• impossibility to simulate adequate transactions without a production blockchain;
  • non-deterministic response due to complexity of the state of the network caused by distributed processing;
  • diversity of APIs, platforms, and application versions within the network;
  • complexity of smart contract transactions involving multiple participants simultaneously;
  • poor integration with legacy systems outside of the network;
  • absence of a central processing point allowing you to deduce and drill down the chain of events that led to particular outcomes.

Addressing the complexity: Processes, Platforms, People

Key ingredients to accommodate software testing of a regulatory grade are Processes, Platforms and People.

Setting up software testing process

At Exactpro, we understand the software testing process as an empirical technical investigation conducted to provide stakeholders with the regulatory-grade information about the quality of the product or service under test.

The key characteristics of a good testing process are:

  • Focus on observation: aiming to discover new information rather than confirming the assumptions;
  • Testing is relentless learning: meaningful testing demands sufficient time investment;
  • Early testing: testing activities should start as early as possible during the requirement definition stage and continue throughout the whole duration of the project;
  • Independent perspective: testing team has an ability to form objective judgements and a voice to advocate for proper governance;
  • Test automation: efficient testing is impossible without employing test tools - not for the sake of automation per se but rather to augment testing capabilities of highly qualified software testing engineers.

Regulatory-grade testing requires a significant investment of time of highly skilled resources. It is important that this talent is providing an independent view: they are not the same people who built the platform in the first place, e.g. in-house developers or a software vendor.

Is your DApp regulatory-grade?

1 - As the first step, we must ensure that basic scenarios of the core functionality pass the tests in a semi-isolated controlled environment.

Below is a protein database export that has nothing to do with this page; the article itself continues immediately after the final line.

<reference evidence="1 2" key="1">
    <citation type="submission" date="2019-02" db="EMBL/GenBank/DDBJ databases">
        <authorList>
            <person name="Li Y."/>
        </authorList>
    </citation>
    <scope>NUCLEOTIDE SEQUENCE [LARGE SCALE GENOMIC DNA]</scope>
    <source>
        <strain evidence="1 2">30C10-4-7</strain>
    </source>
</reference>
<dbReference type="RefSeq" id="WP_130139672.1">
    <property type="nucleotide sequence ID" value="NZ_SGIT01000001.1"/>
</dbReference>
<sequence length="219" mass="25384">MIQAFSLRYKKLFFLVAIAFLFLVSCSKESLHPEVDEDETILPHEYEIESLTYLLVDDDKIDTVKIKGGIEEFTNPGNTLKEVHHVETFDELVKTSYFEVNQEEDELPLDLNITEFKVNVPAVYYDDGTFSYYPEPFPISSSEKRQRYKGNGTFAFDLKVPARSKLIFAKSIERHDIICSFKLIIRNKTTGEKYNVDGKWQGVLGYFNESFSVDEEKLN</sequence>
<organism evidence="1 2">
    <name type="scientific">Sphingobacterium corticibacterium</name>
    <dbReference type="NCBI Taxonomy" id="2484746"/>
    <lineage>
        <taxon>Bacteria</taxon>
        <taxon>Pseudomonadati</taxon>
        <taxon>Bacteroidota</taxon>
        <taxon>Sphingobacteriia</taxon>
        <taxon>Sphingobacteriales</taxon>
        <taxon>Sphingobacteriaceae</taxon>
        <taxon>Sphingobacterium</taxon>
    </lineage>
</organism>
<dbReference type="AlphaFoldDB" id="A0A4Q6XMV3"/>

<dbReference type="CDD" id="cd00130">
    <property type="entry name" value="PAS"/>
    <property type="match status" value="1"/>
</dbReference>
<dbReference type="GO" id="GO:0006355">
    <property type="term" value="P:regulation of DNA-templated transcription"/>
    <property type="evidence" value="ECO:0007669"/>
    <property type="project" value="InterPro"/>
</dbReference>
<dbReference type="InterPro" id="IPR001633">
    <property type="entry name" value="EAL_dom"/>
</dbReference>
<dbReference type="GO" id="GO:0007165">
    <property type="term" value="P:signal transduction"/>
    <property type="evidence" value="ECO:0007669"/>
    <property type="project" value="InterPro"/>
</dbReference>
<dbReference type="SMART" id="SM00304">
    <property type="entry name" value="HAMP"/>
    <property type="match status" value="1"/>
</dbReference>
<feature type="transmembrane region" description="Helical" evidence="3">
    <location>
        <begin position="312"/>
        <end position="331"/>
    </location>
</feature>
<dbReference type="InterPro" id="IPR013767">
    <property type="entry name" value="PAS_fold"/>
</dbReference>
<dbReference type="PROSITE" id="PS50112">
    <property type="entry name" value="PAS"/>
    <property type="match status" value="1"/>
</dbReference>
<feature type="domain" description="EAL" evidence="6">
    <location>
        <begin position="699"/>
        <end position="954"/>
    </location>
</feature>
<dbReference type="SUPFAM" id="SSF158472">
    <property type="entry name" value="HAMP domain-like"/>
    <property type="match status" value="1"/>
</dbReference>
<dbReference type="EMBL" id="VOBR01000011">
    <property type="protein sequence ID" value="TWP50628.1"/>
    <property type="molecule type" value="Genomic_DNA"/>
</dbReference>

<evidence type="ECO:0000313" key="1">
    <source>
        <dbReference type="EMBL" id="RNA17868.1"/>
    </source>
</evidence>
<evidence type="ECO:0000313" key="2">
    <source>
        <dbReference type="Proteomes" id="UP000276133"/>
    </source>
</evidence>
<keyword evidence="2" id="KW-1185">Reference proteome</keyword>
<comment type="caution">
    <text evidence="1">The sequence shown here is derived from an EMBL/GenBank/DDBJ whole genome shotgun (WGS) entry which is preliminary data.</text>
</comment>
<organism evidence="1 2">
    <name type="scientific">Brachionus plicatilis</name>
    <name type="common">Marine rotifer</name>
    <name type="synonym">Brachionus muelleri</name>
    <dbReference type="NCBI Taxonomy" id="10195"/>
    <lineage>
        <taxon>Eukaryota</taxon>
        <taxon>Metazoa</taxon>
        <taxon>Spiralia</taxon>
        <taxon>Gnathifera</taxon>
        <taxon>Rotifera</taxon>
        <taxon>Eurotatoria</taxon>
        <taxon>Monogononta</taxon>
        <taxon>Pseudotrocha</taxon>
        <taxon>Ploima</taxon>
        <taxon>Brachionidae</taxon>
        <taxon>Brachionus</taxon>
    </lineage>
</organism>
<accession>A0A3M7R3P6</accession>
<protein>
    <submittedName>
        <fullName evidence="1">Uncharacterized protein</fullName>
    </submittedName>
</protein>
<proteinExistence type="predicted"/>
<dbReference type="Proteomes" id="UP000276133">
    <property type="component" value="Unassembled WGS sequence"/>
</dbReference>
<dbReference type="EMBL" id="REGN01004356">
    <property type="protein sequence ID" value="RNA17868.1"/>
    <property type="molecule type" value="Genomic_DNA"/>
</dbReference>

2 - The next step is end-to-end testing in a production or production-like network, consisting of an environment, a test version of your application distributed across this environment, and Test Agents - pieces of software that will facilitate testing and collect important information.

Using this toolkit will enable you to

  • load the system with appropriate flow of transactions covering important scenarios;
  • simulate outages in the network and test application;
  • simulate complex conditions your application is required to sustain.

3 - Finally, from all these activities you will need to collect data containing sufficient information to understand the outcome of the tests. This data must be processed and analyzed to extract the knowledge about the system behavior and draw insights needed to provide uninterrupted service.

Building regulatory-grade platforms

The processes should be supported by the platforms. To provide the regulatory-grade testing capabilities, a test automation framework should rely on the latest technology stack and support testing at the confluence of functional and non-functional approaches.

The extreme complexity of the task implies a set of requirements for the testing framework that are crucial to ensuring an appropriate level of quality assessment.

First of all, a technologically advanced testing tool fit for the task of testing distributed apps on a regulatory grade requires the ability to invoke tests through a variety of platforms and APIs along with the potential to run many different tests many times. Another important requirement is the possibility to simulate important conditions by deploying the test code into the network. To enable its users to draw insights from system behavior, the testing harness should be able to process high volumes of data. On top of that, the ability to invoke and analyze the outcome of chaotic scenarios as well as to deal with non-deterministic responses entails the requirement of a tool being enhanced with a strong analytics module.